JAPAN’S biggest trading house, Mitsubishi, has decided to invest in a liquefied natural gas project worth $2.8bn (£1.76bn) in Indonesia via a joint venture, shoring up the confidence of investors who once feared the deal might go awry.
Securing two million tonnes of LNG a year from 2014 would have little impact on the world’s energy supply, but the new project will supplement a decline in LNG exports from Indonesia, the world’s third biggest exporter of the fuel, and signal multilateral cooperation by sharing the burden of often costly resource development.
Mitsubishi will take a 45 per cent stake in the joint venture, instead of 51 per cent earlier planned, the company said in a statement yesterday, in a move that helps brings in another partner, Korea’s state-run Kogas.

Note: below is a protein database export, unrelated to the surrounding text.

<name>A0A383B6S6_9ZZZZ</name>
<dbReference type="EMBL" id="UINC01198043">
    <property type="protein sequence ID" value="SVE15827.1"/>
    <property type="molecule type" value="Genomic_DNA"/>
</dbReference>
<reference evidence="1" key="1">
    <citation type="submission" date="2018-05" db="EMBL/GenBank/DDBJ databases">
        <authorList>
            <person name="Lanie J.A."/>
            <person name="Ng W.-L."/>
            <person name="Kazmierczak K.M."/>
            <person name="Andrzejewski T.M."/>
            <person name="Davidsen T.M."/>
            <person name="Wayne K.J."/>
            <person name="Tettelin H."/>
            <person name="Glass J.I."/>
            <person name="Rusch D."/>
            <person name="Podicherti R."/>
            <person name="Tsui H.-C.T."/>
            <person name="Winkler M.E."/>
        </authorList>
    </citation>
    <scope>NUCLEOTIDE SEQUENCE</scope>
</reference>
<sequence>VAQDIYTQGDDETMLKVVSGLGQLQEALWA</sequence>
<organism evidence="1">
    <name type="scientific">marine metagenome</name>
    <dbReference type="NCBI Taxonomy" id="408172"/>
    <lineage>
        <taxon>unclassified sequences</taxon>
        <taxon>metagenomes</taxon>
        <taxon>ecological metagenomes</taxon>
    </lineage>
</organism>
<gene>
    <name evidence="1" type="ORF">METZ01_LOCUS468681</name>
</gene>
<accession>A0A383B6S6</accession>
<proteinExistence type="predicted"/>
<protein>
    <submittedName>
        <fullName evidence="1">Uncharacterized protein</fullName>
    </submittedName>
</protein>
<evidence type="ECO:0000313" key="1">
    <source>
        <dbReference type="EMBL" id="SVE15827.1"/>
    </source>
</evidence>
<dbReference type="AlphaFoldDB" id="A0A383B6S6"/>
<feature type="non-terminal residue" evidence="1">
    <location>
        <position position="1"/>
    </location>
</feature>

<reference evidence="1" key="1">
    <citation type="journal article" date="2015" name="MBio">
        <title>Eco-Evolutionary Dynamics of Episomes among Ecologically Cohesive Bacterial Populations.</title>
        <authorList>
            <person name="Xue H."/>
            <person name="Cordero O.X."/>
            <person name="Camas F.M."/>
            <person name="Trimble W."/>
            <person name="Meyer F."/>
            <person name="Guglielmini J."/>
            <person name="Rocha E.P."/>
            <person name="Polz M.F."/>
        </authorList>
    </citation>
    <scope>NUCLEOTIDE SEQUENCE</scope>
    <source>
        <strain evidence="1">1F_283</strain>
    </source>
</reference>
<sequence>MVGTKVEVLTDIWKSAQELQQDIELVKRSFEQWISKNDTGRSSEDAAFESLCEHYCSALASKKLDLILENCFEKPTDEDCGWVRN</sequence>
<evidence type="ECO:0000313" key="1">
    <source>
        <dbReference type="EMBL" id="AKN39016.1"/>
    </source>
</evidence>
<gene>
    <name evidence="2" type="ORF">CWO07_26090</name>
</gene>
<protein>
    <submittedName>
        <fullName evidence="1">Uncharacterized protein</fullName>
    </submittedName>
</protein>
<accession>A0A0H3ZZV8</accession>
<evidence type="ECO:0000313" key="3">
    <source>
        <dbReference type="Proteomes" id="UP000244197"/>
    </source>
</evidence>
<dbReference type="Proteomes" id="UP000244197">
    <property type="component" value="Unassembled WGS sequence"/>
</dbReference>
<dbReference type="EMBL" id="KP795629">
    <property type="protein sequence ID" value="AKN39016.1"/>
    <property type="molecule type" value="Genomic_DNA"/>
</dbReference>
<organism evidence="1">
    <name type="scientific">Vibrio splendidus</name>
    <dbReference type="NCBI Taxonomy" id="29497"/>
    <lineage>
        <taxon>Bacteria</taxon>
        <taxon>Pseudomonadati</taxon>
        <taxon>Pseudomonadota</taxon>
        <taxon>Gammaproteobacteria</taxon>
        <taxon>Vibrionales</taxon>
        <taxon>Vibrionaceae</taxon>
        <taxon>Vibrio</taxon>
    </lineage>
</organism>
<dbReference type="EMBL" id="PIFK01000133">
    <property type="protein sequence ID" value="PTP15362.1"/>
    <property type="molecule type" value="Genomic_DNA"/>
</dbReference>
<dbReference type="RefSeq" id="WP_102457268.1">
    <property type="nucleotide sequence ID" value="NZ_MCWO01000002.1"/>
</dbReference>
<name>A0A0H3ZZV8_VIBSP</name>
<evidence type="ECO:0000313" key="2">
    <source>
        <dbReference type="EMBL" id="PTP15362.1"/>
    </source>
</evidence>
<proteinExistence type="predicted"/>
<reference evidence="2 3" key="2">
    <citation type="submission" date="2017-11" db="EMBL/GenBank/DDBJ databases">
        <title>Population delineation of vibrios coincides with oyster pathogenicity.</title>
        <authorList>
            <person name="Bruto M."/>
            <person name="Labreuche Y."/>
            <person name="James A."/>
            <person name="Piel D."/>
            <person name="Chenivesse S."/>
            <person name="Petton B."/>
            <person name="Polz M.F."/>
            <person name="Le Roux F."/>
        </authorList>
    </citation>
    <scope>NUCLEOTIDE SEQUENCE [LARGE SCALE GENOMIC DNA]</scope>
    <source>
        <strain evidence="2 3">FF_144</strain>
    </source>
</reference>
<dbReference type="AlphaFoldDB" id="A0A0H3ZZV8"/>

Korea Gas, the company that is the world’s number one buyer of LNG, will have a 15 per cent stake in the joint venture, PT Donggi-Senoro LNG, underscoring the state-run entity’s push to invest in overseas oil and gas.
Mitsubishi and Kogas will set up a special purpose company for the Donggi-Senoro project to produce and sell LNG at a plant in Sulawesi with a capacity of two million tonnes a year.
Nearly 72 per cent of the production at the gas fields the joint venture will buy from has been earmarked for export via the LNG plant.
The other partners are Indonesian state energy firm Pertamina, with 29 per cent, and PT Medco Energi International of Indonesia, with the remaining 11 per cent.
City A.M. Reporter